Under the hard policy constraint, economic realities, including bankruptcy, liquidations and redundancies, would become an everyday reality as in the West.


Economic reform with Chinese characteristics appears to be firmly embedded in the realm of soft policy constraint, to avoid serious social dislocation if many state enterprises go broke.


There is no social welfare system - or, to date, a tax structure to support one - to act as a net for people falling outside state enterprise employment, and who cannot get a job in the private sector.


An employee's welfare, the education of that person's family and even their accommodation is, to a large extent, in the hands of the state enterprise.


Under the soft policy constraint, dual pricing, which in many cases is linked to quotas, is common as are its associated distortions.


A distortion linked to the soft policy constraint is the problem of triangular debt.


Triangular debts are where state enterprises and banks are in debt to each other. The debt chains occur when enterprises or departments are unable to pay off their debts to other organisations because they themselves are owed money by yet more enterprises.


In some companies, the debt chain has grown to previously unheard of proportions. China's largest iron and steel works, Anshan, for example, owes other enterprises six billion yuan (about HK$5.4 billion) and, in turn, is owed eight billion yuan.


Individual Chinese economists have claimed Beijing needed to make available credit of up to 1,000 billion yuan to clear all triangular debts.


Last year, there was no improvement in the debt owed by state firms, which reached 56.9 billion yuan, accounting for 48 per cent of their profits, while they remained plagued by cash shortages, with billions tied up in triangular debts owed to each other.


Private sector economists estimate that triangular debt among state enterprises is as high as 600 billion yuan, equivalent to 20 per cent of the country's money supply.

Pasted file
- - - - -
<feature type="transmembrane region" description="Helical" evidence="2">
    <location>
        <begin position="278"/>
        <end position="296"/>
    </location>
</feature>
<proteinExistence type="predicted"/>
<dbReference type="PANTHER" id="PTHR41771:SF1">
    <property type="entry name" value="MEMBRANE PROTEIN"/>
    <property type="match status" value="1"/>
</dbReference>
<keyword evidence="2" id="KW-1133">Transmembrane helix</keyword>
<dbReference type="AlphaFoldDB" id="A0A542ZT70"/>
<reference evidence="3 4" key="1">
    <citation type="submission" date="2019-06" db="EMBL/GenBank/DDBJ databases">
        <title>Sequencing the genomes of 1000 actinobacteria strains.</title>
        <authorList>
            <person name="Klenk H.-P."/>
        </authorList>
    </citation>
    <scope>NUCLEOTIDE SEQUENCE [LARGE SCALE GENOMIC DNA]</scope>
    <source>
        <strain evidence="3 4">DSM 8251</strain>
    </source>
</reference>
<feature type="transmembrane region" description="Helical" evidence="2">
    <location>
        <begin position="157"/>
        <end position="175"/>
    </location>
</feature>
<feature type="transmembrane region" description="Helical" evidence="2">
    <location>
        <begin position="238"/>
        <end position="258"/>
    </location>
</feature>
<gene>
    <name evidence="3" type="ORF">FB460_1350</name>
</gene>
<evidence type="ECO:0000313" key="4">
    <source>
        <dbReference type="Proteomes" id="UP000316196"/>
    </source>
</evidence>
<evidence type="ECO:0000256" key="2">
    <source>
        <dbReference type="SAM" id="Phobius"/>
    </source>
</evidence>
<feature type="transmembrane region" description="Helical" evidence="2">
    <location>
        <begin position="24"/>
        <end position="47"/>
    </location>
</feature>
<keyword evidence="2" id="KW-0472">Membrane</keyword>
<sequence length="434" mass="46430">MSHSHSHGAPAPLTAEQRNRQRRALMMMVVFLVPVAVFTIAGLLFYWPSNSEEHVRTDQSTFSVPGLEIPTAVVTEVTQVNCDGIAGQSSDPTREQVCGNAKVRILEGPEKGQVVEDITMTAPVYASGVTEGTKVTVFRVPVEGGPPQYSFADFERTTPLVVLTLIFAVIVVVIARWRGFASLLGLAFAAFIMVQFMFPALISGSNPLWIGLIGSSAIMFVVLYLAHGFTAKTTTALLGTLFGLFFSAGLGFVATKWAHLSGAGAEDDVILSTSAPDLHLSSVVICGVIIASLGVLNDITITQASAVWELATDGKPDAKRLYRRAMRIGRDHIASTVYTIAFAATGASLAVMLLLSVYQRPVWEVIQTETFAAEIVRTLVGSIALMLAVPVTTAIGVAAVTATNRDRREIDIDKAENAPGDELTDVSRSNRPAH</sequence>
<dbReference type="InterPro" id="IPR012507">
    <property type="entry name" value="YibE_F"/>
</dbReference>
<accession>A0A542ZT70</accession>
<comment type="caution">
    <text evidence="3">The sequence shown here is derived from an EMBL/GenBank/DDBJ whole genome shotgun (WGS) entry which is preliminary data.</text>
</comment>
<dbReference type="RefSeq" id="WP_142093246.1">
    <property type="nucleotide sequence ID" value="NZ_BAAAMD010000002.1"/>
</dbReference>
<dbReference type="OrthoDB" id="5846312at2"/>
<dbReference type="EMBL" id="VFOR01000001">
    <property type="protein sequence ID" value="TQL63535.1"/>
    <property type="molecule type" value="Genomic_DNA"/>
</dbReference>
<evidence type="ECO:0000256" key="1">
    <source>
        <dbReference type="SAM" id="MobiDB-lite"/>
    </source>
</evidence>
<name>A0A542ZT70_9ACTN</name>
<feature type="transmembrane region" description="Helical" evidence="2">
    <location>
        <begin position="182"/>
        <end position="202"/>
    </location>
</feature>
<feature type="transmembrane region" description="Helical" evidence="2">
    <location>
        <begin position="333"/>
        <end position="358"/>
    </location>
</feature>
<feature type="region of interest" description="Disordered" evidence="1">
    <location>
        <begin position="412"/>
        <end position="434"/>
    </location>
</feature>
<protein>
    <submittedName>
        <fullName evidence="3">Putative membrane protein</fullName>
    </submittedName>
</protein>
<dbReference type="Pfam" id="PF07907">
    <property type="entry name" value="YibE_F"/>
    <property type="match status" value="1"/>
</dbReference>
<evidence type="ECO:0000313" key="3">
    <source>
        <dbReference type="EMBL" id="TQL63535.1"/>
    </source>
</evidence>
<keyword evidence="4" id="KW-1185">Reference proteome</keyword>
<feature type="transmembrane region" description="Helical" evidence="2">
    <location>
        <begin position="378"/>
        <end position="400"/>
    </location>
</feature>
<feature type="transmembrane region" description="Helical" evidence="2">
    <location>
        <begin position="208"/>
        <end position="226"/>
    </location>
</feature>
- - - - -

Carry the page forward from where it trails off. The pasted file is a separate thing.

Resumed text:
Official government statistics show China's state-owned companies owed each other 360.4 billion yuan at the end of June, up 78.4 per cent from a year before.


In the past 15 years, state enterprises have accounted for about 66 per cent of total investment, of which more than 70 per cent was in industry.


The big problem for state enterprises, said Morgan Stanley economist Michael Taylor, was their desperate under-capitalisation, even to the extent that they relied totally on banks, in some cases, even for their basic working capital.


This triangular debt problem is at the heart of many troubles facing economic reform in China. It exists in many aspects because the soft policy constraints are being followed.


While economists are focusing on China's overheating and expanding economy, it is likely state enterprises will wade out of this debt pit.


The growing influence of the price market mechanism in China and the increasing autonomy of these organisations holds out the prospect that many may make it out of the debt mire.


Yet the triangular debt cycle represents a large structural weakness in the Chinese economy and capital structure.


Share

For unlimited access to:

SCMP.com SCMP Tablet Edition SCMP Mobile Edition 10-year news archive
 
 

 

 
 
 
 
 

Login

SCMP.com Account

or